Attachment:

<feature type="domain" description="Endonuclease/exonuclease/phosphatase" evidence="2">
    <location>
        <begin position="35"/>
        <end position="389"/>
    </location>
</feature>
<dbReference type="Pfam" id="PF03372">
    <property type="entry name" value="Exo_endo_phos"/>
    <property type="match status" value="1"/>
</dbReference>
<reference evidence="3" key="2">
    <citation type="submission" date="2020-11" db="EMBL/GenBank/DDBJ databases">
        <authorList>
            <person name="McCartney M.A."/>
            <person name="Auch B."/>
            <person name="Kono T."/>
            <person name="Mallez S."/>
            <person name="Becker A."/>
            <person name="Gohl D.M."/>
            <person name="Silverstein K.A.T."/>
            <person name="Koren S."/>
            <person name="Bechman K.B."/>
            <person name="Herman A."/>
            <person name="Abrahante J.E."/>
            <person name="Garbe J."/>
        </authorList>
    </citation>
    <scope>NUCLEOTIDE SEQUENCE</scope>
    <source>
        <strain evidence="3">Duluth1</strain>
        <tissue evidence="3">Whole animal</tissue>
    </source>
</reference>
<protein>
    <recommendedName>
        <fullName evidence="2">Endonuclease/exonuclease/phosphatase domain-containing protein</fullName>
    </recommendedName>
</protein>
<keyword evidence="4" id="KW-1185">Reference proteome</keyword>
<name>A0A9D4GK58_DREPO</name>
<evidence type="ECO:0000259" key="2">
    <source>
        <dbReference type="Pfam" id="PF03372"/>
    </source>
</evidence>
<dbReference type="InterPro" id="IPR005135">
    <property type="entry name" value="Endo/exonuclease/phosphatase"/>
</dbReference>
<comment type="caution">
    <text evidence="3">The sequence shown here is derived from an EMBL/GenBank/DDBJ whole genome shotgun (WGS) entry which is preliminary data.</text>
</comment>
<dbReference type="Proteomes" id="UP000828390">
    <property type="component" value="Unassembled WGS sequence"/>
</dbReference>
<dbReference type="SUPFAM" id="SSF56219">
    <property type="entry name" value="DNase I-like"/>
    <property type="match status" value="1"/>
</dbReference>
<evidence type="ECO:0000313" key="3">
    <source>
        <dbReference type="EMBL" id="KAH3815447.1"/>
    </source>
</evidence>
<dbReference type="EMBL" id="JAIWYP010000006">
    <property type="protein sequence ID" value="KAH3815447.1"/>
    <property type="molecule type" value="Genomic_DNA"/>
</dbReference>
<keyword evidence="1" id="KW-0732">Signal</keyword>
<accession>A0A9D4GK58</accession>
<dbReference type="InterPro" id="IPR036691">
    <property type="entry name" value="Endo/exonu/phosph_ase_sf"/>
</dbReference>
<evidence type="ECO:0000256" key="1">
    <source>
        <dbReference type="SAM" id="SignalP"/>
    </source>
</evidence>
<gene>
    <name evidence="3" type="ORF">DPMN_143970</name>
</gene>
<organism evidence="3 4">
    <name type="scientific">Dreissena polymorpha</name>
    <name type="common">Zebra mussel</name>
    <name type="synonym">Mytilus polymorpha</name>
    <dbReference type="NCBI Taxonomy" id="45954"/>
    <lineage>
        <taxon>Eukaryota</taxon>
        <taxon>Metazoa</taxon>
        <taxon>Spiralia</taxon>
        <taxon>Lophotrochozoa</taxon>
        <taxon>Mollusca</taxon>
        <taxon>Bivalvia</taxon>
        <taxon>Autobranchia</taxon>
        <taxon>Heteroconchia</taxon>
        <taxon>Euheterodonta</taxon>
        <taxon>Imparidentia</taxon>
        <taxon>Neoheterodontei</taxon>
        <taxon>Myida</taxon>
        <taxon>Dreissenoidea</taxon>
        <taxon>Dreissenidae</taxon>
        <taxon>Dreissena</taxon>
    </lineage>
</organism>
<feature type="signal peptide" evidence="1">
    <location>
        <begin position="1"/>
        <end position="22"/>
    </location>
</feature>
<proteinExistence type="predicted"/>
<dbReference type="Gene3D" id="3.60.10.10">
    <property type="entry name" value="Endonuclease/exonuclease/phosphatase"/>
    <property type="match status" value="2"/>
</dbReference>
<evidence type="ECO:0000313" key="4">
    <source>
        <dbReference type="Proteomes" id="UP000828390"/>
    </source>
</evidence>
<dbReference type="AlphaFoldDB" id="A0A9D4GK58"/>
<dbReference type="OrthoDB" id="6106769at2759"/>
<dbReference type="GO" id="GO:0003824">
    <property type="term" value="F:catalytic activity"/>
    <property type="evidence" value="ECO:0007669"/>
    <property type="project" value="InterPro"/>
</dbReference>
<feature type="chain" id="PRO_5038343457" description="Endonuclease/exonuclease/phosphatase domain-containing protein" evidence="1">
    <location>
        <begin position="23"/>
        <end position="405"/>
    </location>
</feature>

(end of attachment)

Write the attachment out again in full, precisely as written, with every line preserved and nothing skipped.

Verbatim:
<feature type="domain" description="Endonuclease/exonuclease/phosphatase" evidence="2">
    <location>
        <begin position="35"/>
        <end position="389"/>
    </location>
</feature>
<dbReference type="Pfam" id="PF03372">
    <property type="entry name" value="Exo_endo_phos"/>
    <property type="match status" value="1"/>
</dbReference>
<reference evidence="3" key="2">
    <citation type="submission" date="2020-11" db="EMBL/GenBank/DDBJ databases">
        <authorList>
            <person name="McCartney M.A."/>
            <person name="Auch B."/>
            <person name="Kono T."/>
            <person name="Mallez S."/>
            <person name="Becker A."/>
            <person name="Gohl D.M."/>
            <person name="Silverstein K.A.T."/>
            <person name="Koren S."/>
            <person name="Bechman K.B."/>
            <person name="Herman A."/>
            <person name="Abrahante J.E."/>
            <person name="Garbe J."/>
        </authorList>
    </citation>
    <scope>NUCLEOTIDE SEQUENCE</scope>
    <source>
        <strain evidence="3">Duluth1</strain>
        <tissue evidence="3">Whole animal</tissue>
    </source>
</reference>
<protein>
    <recommendedName>
        <fullName evidence="2">Endonuclease/exonuclease/phosphatase domain-containing protein</fullName>
    </recommendedName>
</protein>
<keyword evidence="4" id="KW-1185">Reference proteome</keyword>
<name>A0A9D4GK58_DREPO</name>
<evidence type="ECO:0000259" key="2">
    <source>
        <dbReference type="Pfam" id="PF03372"/>
    </source>
</evidence>
<dbReference type="InterPro" id="IPR005135">
    <property type="entry name" value="Endo/exonuclease/phosphatase"/>
</dbReference>
<comment type="caution">
    <text evidence="3">The sequence shown here is derived from an EMBL/GenBank/DDBJ whole genome shotgun (WGS) entry which is preliminary data.</text>
</comment>
<dbReference type="Proteomes" id="UP000828390">
    <property type="component" value="Unassembled WGS sequence"/>
</dbReference>
<dbReference type="SUPFAM" id="SSF56219">
    <property type="entry name" value="DNase I-like"/>
    <property type="match status" value="1"/>
</dbReference>
<evidence type="ECO:0000313" key="3">
    <source>
        <dbReference type="EMBL" id="KAH3815447.1"/>
    </source>
</evidence>
<dbReference type="EMBL" id="JAIWYP010000006">
    <property type="protein sequence ID" value="KAH3815447.1"/>
    <property type="molecule type" value="Genomic_DNA"/>
</dbReference>
<keyword evidence="1" id="KW-0732">Signal</keyword>
<accession>A0A9D4GK58</accession>
<dbReference type="InterPro" id="IPR036691">
    <property type="entry name" value="Endo/exonu/phosph_ase_sf"/>
</dbReference>
<evidence type="ECO:0000256" key="1">
    <source>
        <dbReference type="SAM" id="SignalP"/>
    </source>
</evidence>
<gene>
    <name evidence="3" type="ORF">DPMN_143970</name>
</gene>
<organism evidence="3 4">
    <name type="scientific">Dreissena polymorpha</name>
    <name type="common">Zebra mussel</name>
    <name type="synonym">Mytilus polymorpha</name>
    <dbReference type="NCBI Taxonomy" id="45954"/>
    <lineage>
        <taxon>Eukaryota</taxon>
        <taxon>Metazoa</taxon>
        <taxon>Spiralia</taxon>
        <taxon>Lophotrochozoa</taxon>
        <taxon>Mollusca</taxon>
        <taxon>Bivalvia</taxon>
        <taxon>Autobranchia</taxon>
        <taxon>Heteroconchia</taxon>
        <taxon>Euheterodonta</taxon>
        <taxon>Imparidentia</taxon>
        <taxon>Neoheterodontei</taxon>
        <taxon>Myida</taxon>
        <taxon>Dreissenoidea</taxon>
        <taxon>Dreissenidae</taxon>
        <taxon>Dreissena</taxon>
    </lineage>
</organism>
<feature type="signal peptide" evidence="1">
    <location>
        <begin position="1"/>
        <end position="22"/>
    </location>
</feature>
<proteinExistence type="predicted"/>
<dbReference type="Gene3D" id="3.60.10.10">
    <property type="entry name" value="Endonuclease/exonuclease/phosphatase"/>
    <property type="match status" value="2"/>
</dbReference>
<evidence type="ECO:0000313" key="4">
    <source>
        <dbReference type="Proteomes" id="UP000828390"/>
    </source>
</evidence>
<dbReference type="AlphaFoldDB" id="A0A9D4GK58"/>
<dbReference type="OrthoDB" id="6106769at2759"/>
<dbReference type="GO" id="GO:0003824">
    <property type="term" value="F:catalytic activity"/>
    <property type="evidence" value="ECO:0007669"/>
    <property type="project" value="InterPro"/>
</dbReference>
<feature type="chain" id="PRO_5038343457" description="Endonuclease/exonuclease/phosphatase domain-containing protein" evidence="1">
    <location>
        <begin position="23"/>
        <end position="405"/>
    </location>
</feature>